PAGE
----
The OPEC Fund for International Development (OFID) has approved a US$1 million grant for Energy 4 Impact to develop the small scale solar irrigation market in Rwanda. The project will initially target an estimated 3,000 smallholder farmers, organized into farmer groups and cooperatives, through the introduction of specialist financing facilities and other market development activities, such as product and technology awareness. Solar powered irrigation technologies are a renewable energy-based option and have been proven to be very effective. The project will seek to support Rwanda’s smallholder farmers in adopting small scale solar irrigation, as well as working with local banks to implement financing schemes for farmers.
Currently, 63% of Rwandans live on incomes of less than $1.25 a day and half of the population has food access problems. While 79% are employed in agriculture, which accounts for 31% of the country’s GDP, only a tiny proportion of farmers have irrigation. This impacts prosperity. Depending on the crop mix, yield improvements from irrigation can increase a typical smallholder’s income by $200-300 a year. It also increases climate change resilience. Poor smallholders reliant on rain only are threatened by increasingly common droughts and dry spells.
Ben Good, CEO of Energy 4 Impact commented:
“The lack of penetration of small scale solar irrigation is both a challenge and an opportunity. The development of the market is held back by farmers’ lack of awareness, non-affordability of the high upfront cost, minimal sales/distribution presence of suppliers and poor availability of agricultural finance. This project will seek to build a sustainable market by effectively addressing each of these stumbling blocks.”
The overall project objective is to support 13,000 farmers over five years with access to solar irrigation systems, resulting in improved productivity and increased income benefiting their family members representing 65,000 people. The Energy 4 Impact team has completed a detailed design of the project generously supported by the Swedish International Development Cooperation Agency (Sida). This will now be implemented in three phases: 1) a three month project mobilization phase; 2) an initial implementation phase for two years, addressing the findings and recommendations of the design phase, targeting 3,000 farmers, of whom 50% will be women, and 3) a scale-up phase that will depend on the success and lessons of the previous phase, in which an additional 10,000 farmers will be targeted. Energy 4 Impact is currently seeking additional funding partners, both to complete the delivery of the initial implementation phase and for the scale-up phase.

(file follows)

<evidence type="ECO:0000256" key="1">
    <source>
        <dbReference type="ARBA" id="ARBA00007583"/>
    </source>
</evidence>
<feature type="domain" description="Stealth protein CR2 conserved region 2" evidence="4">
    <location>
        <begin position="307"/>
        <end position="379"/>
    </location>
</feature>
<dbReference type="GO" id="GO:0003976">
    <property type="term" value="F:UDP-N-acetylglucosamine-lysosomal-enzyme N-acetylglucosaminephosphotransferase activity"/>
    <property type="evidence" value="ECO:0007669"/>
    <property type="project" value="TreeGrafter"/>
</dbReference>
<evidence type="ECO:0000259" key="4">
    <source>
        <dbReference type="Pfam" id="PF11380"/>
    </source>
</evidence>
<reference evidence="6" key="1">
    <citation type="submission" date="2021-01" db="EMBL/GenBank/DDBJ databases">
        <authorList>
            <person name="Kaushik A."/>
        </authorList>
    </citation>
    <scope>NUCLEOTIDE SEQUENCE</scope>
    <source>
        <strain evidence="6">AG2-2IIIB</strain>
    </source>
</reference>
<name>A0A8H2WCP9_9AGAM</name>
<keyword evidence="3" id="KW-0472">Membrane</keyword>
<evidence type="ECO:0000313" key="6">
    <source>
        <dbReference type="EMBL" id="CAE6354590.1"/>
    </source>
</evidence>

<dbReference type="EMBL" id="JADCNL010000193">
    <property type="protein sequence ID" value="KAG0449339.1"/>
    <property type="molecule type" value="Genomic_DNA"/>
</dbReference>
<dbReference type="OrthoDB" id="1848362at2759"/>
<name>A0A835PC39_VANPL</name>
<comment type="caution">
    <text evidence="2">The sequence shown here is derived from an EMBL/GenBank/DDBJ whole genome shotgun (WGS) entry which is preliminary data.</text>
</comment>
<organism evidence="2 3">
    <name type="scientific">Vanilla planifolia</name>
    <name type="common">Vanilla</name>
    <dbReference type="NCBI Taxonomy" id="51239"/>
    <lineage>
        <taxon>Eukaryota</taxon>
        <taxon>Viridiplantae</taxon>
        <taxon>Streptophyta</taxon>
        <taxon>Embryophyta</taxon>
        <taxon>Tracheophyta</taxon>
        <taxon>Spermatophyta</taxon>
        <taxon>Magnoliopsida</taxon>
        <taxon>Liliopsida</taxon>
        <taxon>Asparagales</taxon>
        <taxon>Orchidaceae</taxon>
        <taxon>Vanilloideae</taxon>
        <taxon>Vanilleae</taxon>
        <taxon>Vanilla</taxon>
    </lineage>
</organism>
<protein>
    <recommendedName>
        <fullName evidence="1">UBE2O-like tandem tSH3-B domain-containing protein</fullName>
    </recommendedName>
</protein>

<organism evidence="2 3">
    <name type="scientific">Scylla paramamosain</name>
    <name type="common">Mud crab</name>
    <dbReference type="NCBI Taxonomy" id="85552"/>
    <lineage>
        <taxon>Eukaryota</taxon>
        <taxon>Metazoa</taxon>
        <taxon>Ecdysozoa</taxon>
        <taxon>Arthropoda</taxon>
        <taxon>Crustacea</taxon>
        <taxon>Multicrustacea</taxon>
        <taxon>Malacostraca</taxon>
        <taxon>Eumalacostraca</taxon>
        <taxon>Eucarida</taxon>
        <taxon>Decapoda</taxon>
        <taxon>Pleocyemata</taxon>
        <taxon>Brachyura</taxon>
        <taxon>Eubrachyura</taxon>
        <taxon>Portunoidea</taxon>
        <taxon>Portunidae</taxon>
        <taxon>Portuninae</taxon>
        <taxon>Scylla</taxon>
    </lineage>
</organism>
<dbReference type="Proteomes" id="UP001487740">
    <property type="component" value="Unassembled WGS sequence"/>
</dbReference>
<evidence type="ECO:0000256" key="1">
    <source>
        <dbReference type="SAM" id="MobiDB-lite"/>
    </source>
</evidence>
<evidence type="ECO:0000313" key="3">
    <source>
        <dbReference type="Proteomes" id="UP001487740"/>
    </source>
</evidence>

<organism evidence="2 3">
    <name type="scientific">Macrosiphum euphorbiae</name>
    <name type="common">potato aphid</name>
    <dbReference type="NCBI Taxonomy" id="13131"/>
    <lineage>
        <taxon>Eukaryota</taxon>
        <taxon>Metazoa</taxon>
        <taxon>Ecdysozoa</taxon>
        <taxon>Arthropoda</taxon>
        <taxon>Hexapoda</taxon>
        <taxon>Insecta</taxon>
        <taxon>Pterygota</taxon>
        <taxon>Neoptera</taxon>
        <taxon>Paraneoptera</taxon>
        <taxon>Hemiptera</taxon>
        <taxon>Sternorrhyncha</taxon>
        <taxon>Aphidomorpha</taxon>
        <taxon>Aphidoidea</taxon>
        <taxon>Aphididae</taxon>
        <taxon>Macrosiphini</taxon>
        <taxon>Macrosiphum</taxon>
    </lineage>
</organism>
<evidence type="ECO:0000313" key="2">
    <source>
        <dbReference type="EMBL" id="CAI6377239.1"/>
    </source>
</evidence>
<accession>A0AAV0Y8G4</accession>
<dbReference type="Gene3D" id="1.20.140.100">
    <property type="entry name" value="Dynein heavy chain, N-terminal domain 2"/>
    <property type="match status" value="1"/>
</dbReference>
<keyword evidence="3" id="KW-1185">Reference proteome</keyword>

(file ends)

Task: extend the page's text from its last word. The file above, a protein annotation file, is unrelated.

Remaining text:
The project will be implemented in Rwanda in over eight districts in the Eastern and Southern parts of the country. The districts include Bugesera, Kirehe, Nyagatare, Ngoma, and Gatsibo in the East; and Gisagara, Kamonyi and Muhanga in the South.
· Energy 4 Impact is a non-profit organisation that supports local businesses that provide energy access to off-grid communities in Africa. The organisation supports the growth and development of enterprises serving the off-grid energy market by addressing challenges relating to developing appropriate technologies; building effective product distribution channels; proving and adapting business models and accessing finance.
· OFID is the development finance institution established by the Member States of OPEC in 1976 as a channel of aid to developing countries. OFID works in cooperation with developing country partners and the international donor community to stimulate economic growth and alleviate poverty in all disadvantaged regions of the world. It does this by providing financing to build essential infrastructure, strengthen social services delivery and promote productivity, competitiveness and trade. OFID’s work is people-centred, focusing on projects that meet basic needs—such as food, energy, clean water and sanitation, healthcare and education. OFID aims to encourage self-reliance and inspire hope for the future.
For more information, contact Joshua Masinde on e-mail: [email protected]